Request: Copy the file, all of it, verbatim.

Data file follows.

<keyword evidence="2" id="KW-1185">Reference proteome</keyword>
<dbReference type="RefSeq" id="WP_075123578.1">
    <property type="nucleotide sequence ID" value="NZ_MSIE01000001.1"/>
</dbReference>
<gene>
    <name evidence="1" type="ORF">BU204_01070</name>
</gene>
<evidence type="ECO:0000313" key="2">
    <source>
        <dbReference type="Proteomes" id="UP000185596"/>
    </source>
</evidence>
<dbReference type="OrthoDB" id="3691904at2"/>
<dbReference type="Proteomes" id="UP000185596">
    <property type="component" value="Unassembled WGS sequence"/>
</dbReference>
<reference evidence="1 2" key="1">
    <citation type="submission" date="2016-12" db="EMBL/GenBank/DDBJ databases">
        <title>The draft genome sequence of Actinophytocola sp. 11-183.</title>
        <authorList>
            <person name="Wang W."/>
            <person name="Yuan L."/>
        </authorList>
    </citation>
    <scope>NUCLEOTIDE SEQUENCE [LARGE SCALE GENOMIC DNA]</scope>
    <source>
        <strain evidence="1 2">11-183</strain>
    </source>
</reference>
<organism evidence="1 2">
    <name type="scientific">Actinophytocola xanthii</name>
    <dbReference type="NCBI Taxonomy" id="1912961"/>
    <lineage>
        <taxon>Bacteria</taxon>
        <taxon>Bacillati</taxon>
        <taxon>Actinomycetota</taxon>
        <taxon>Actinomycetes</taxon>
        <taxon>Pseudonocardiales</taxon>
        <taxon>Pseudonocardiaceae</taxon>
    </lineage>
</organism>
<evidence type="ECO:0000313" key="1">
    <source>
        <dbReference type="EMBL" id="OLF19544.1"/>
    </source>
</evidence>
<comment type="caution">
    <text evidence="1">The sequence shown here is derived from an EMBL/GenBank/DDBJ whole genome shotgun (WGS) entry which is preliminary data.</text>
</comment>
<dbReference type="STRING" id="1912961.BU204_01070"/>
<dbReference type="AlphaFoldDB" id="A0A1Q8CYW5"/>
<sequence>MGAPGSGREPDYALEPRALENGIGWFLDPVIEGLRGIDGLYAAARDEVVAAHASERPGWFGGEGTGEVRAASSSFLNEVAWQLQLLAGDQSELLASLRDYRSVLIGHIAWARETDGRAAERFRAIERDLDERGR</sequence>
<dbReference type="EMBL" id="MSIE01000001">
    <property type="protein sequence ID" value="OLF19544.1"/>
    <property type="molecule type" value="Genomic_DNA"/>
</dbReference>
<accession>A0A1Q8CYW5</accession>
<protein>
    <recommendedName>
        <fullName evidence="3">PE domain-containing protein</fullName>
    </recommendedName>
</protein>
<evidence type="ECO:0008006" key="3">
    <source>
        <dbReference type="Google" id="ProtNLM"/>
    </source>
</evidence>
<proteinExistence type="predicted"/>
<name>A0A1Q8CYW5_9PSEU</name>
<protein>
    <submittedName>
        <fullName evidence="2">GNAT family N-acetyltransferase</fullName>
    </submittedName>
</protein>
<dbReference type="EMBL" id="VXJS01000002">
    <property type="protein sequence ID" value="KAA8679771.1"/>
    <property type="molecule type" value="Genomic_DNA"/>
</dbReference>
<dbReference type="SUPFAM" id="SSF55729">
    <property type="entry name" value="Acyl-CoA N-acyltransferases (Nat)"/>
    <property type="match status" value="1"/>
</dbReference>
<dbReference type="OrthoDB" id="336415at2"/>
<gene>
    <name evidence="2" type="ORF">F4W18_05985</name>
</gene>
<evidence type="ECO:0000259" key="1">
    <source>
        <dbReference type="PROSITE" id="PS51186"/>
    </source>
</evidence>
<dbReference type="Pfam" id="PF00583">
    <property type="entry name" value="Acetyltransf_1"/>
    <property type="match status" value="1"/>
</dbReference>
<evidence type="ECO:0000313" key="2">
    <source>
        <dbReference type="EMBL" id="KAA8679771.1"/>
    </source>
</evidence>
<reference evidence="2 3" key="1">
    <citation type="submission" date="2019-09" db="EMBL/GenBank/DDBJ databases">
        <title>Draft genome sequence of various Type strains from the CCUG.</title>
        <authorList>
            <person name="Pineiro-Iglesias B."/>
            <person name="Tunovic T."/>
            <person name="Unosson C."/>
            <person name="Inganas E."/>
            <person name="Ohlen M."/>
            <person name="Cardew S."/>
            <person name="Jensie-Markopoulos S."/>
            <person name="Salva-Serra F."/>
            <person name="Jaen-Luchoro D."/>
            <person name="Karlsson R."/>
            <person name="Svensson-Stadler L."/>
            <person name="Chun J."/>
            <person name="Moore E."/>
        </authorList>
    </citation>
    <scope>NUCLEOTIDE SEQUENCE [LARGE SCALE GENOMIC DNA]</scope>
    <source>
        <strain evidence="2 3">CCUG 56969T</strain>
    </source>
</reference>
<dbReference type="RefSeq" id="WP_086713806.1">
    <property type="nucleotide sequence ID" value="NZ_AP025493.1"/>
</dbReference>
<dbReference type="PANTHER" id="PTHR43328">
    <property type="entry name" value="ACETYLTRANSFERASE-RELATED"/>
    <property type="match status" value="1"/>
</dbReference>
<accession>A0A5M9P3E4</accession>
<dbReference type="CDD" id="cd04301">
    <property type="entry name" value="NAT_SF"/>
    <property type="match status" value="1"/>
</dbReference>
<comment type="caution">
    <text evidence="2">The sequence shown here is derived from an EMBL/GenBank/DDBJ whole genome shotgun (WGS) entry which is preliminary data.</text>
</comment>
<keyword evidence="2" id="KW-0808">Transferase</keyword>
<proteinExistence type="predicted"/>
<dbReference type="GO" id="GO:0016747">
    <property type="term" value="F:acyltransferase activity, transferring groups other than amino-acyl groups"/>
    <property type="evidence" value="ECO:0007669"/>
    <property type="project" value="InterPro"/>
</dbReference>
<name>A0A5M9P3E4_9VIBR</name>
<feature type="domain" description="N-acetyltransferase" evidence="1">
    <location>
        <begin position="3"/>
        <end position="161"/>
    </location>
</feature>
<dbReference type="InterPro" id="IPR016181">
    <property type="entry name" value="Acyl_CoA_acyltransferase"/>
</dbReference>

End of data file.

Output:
<keyword evidence="2" id="KW-1185">Reference proteome</keyword>
<dbReference type="RefSeq" id="WP_075123578.1">
    <property type="nucleotide sequence ID" value="NZ_MSIE01000001.1"/>
</dbReference>
<gene>
    <name evidence="1" type="ORF">BU204_01070</name>
</gene>
<evidence type="ECO:0000313" key="2">
    <source>
        <dbReference type="Proteomes" id="UP000185596"/>
    </source>
</evidence>
<dbReference type="OrthoDB" id="3691904at2"/>
<dbReference type="Proteomes" id="UP000185596">
    <property type="component" value="Unassembled WGS sequence"/>
</dbReference>
<reference evidence="1 2" key="1">
    <citation type="submission" date="2016-12" db="EMBL/GenBank/DDBJ databases">
        <title>The draft genome sequence of Actinophytocola sp. 11-183.</title>
        <authorList>
            <person name="Wang W."/>
            <person name="Yuan L."/>
        </authorList>
    </citation>
    <scope>NUCLEOTIDE SEQUENCE [LARGE SCALE GENOMIC DNA]</scope>
    <source>
        <strain evidence="1 2">11-183</strain>
    </source>
</reference>
<organism evidence="1 2">
    <name type="scientific">Actinophytocola xanthii</name>
    <dbReference type="NCBI Taxonomy" id="1912961"/>
    <lineage>
        <taxon>Bacteria</taxon>
        <taxon>Bacillati</taxon>
        <taxon>Actinomycetota</taxon>
        <taxon>Actinomycetes</taxon>
        <taxon>Pseudonocardiales</taxon>
        <taxon>Pseudonocardiaceae</taxon>
    </lineage>
</organism>
<evidence type="ECO:0000313" key="1">
    <source>
        <dbReference type="EMBL" id="OLF19544.1"/>
    </source>
</evidence>
<comment type="caution">
    <text evidence="1">The sequence shown here is derived from an EMBL/GenBank/DDBJ whole genome shotgun (WGS) entry which is preliminary data.</text>
</comment>
<dbReference type="STRING" id="1912961.BU204_01070"/>
<dbReference type="AlphaFoldDB" id="A0A1Q8CYW5"/>
<sequence>MGAPGSGREPDYALEPRALENGIGWFLDPVIEGLRGIDGLYAAARDEVVAAHASERPGWFGGEGTGEVRAASSSFLNEVAWQLQLLAGDQSELLASLRDYRSVLIGHIAWARETDGRAAERFRAIERDLDERGR</sequence>
<dbReference type="EMBL" id="MSIE01000001">
    <property type="protein sequence ID" value="OLF19544.1"/>
    <property type="molecule type" value="Genomic_DNA"/>
</dbReference>
<accession>A0A1Q8CYW5</accession>
<protein>
    <recommendedName>
        <fullName evidence="3">PE domain-containing protein</fullName>
    </recommendedName>
</protein>
<evidence type="ECO:0008006" key="3">
    <source>
        <dbReference type="Google" id="ProtNLM"/>
    </source>
</evidence>
<proteinExistence type="predicted"/>
<name>A0A1Q8CYW5_9PSEU</name>
<protein>
    <submittedName>
        <fullName evidence="2">GNAT family N-acetyltransferase</fullName>
    </submittedName>
</protein>
<dbReference type="EMBL" id="VXJS01000002">
    <property type="protein sequence ID" value="KAA8679771.1"/>
    <property type="molecule type" value="Genomic_DNA"/>
</dbReference>
<dbReference type="SUPFAM" id="SSF55729">
    <property type="entry name" value="Acyl-CoA N-acyltransferases (Nat)"/>
    <property type="match status" value="1"/>
</dbReference>
<dbReference type="OrthoDB" id="336415at2"/>
<gene>
    <name evidence="2" type="ORF">F4W18_05985</name>
</gene>
<evidence type="ECO:0000259" key="1">
    <source>
        <dbReference type="PROSITE" id="PS51186"/>
    </source>
</evidence>
<dbReference type="Pfam" id="PF00583">
    <property type="entry name" value="Acetyltransf_1"/>
    <property type="match status" value="1"/>
</dbReference>
<evidence type="ECO:0000313" key="2">
    <source>
        <dbReference type="EMBL" id="KAA8679771.1"/>
    </source>
</evidence>
<reference evidence="2 3" key="1">
    <citation type="submission" date="2019-09" db="EMBL/GenBank/DDBJ databases">
        <title>Draft genome sequence of various Type strains from the CCUG.</title>
        <authorList>
            <person name="Pineiro-Iglesias B."/>
            <person name="Tunovic T."/>
            <person name="Unosson C."/>
            <person name="Inganas E."/>
            <person name="Ohlen M."/>
            <person name="Cardew S."/>
            <person name="Jensie-Markopoulos S."/>
            <person name="Salva-Serra F."/>
            <person name="Jaen-Luchoro D."/>
            <person name="Karlsson R."/>
            <person name="Svensson-Stadler L."/>
            <person name="Chun J."/>
            <person name="Moore E."/>
        </authorList>
    </citation>
    <scope>NUCLEOTIDE SEQUENCE [LARGE SCALE GENOMIC DNA]</scope>
    <source>
        <strain evidence="2 3">CCUG 56969T</strain>
    </source>
</reference>
<dbReference type="RefSeq" id="WP_086713806.1">
    <property type="nucleotide sequence ID" value="NZ_AP025493.1"/>
</dbReference>
<dbReference type="PANTHER" id="PTHR43328">
    <property type="entry name" value="ACETYLTRANSFERASE-RELATED"/>
    <property type="match status" value="1"/>
</dbReference>
<accession>A0A5M9P3E4</accession>
<dbReference type="CDD" id="cd04301">
    <property type="entry name" value="NAT_SF"/>
    <property type="match status" value="1"/>
</dbReference>
<comment type="caution">
    <text evidence="2">The sequence shown here is derived from an EMBL/GenBank/DDBJ whole genome shotgun (WGS) entry which is preliminary data.</text>
</comment>
<keyword evidence="2" id="KW-0808">Transferase</keyword>
<proteinExistence type="predicted"/>
<dbReference type="GO" id="GO:0016747">
    <property type="term" value="F:acyltransferase activity, transferring groups other than amino-acyl groups"/>
    <property type="evidence" value="ECO:0007669"/>
    <property type="project" value="InterPro"/>
</dbReference>
<name>A0A5M9P3E4_9VIBR</name>
<feature type="domain" description="N-acetyltransferase" evidence="1">
    <location>
        <begin position="3"/>
        <end position="161"/>
    </location>
</feature>
<dbReference type="InterPro" id="IPR016181">
    <property type="entry name" value="Acyl_CoA_acyltransferase"/>
</dbReference>